Ted Green has been collecting the sounds and sights of transit systems for more than a decade. He travels frequently for work, as a civil engineer, and in every city he visits, he rides the mass transit system and films video of the closing doors, replete with the announcements and the telltale chimes — beeps, ding-dongs, jingles and arpeggios that warn riders around the world to stand clear.
“I think the appeal is the simplicity,” Green said. “You wonder, how can there be so many different variations of beeps? And then you listen, and they’re all so different.”
Like many aspects of mass transit systems, door chimes may seem banal, the dull background track to daily commutes. If you listen more closely, though, you’ll notice regional patterns and distinctions.
For Green, recording videos of door closings started as a way to document his travel for himself, but he eventually compiled some videos on YouTube. He was shocked when one door-closing montage got more than two million views. He has made many more videos since; this past year, he’s noticed that there’s been a spike in viewership, perhaps because of nostalgia for train riding during global lockdowns.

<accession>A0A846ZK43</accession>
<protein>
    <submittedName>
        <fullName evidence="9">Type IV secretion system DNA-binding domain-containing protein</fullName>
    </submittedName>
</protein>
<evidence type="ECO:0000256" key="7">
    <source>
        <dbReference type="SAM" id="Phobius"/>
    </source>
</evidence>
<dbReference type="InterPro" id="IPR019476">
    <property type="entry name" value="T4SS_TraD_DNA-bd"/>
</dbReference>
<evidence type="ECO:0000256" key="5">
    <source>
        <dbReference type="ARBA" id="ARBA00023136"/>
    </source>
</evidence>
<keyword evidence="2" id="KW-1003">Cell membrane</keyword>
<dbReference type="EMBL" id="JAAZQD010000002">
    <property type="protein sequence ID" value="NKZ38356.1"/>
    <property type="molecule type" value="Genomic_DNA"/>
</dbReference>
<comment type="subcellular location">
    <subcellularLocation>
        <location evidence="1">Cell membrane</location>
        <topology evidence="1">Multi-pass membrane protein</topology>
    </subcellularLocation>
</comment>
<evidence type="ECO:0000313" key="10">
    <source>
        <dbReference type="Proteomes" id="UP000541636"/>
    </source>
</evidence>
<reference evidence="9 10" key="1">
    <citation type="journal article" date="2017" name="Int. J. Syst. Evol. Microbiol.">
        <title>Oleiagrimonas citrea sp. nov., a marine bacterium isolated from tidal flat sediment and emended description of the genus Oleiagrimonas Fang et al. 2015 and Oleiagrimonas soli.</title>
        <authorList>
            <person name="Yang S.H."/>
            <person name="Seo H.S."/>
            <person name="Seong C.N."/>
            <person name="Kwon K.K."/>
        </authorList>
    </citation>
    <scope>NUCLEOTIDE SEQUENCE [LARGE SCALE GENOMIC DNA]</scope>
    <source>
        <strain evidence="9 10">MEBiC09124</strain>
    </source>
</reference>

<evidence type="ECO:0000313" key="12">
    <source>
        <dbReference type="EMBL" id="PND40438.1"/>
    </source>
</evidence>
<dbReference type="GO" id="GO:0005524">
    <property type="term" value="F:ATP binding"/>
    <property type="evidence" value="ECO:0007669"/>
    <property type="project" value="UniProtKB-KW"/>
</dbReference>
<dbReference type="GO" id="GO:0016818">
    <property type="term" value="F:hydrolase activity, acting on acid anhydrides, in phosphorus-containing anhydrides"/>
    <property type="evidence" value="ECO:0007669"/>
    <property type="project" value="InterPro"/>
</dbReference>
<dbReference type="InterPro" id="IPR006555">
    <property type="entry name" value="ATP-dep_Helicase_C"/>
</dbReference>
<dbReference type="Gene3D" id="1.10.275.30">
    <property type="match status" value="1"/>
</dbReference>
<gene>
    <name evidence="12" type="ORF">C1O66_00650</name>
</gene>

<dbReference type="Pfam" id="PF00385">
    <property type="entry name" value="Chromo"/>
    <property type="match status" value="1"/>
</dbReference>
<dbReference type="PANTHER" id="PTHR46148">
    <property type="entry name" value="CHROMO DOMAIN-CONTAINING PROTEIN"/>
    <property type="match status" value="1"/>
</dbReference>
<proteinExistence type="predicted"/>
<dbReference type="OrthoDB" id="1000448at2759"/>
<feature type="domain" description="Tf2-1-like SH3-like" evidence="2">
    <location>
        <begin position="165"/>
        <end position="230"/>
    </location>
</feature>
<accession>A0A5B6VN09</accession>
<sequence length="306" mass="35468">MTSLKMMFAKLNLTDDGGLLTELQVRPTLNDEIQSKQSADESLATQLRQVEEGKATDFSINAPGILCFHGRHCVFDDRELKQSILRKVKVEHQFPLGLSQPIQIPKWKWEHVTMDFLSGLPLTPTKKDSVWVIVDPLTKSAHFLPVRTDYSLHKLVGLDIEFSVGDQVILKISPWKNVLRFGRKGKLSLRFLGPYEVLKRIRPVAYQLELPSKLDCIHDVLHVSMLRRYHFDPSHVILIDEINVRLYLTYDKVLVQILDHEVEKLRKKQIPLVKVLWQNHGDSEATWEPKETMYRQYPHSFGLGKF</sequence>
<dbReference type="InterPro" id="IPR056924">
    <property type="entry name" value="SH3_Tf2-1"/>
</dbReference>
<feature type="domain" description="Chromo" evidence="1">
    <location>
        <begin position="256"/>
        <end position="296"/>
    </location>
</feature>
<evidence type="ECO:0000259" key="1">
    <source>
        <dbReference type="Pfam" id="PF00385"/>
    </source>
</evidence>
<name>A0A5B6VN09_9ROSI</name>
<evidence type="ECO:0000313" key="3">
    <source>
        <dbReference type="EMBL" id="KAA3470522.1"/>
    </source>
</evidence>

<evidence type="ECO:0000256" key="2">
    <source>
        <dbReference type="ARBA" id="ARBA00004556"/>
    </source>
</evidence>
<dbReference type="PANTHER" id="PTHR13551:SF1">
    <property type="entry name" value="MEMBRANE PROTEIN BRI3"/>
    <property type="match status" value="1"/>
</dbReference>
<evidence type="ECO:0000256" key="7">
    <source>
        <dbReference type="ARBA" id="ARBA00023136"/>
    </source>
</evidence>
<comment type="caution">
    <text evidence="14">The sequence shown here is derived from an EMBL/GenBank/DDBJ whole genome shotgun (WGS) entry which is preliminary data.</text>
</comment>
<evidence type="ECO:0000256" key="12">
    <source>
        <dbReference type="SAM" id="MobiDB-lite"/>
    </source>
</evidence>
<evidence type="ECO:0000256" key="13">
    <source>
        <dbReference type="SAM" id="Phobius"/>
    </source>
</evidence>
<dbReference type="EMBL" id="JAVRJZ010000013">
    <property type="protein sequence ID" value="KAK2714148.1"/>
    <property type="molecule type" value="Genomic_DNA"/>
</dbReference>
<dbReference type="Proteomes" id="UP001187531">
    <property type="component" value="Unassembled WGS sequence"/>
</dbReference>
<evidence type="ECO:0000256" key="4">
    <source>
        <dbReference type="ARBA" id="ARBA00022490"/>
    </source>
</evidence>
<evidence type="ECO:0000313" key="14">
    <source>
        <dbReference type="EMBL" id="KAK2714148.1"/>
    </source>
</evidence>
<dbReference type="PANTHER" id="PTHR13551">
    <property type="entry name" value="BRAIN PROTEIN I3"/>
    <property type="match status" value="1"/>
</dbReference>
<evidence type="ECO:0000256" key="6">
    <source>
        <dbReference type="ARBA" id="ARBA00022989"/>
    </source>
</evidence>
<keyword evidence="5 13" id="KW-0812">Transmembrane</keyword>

“A lot of train enthusiasts are also collectors,” said Adam Rose, an audio designer who works on train simulations for Dovetail Games, and who consequently spends a good part of his day listening to transit chimes. “So looking for different transit chimes can almost be a form of collecting.”
Most chimes these days are computer generated, played automatically as part of the door-closing process. But some originally emerged from mechanical processes in older trains.
In Montreal, where the first metro trains were put in service in 1966, there was an electronic circuit called a current chopper, which worked to slow down the electronic frequency applied to the motor. It made a sound as the trains pulled out of the station: “doo-doo-doo.” “Metro cars act as a sounding board, and amplify the melody,” said Benoit Clairoux, a historian of Montreal’s transit system.
When the transit authority wanted to add a door-closing chime in 2005, they tested various sounds, though none was as popular as a chime that mimicked this mechanical sound. So executives added a synthetic “doo-doo-doo.”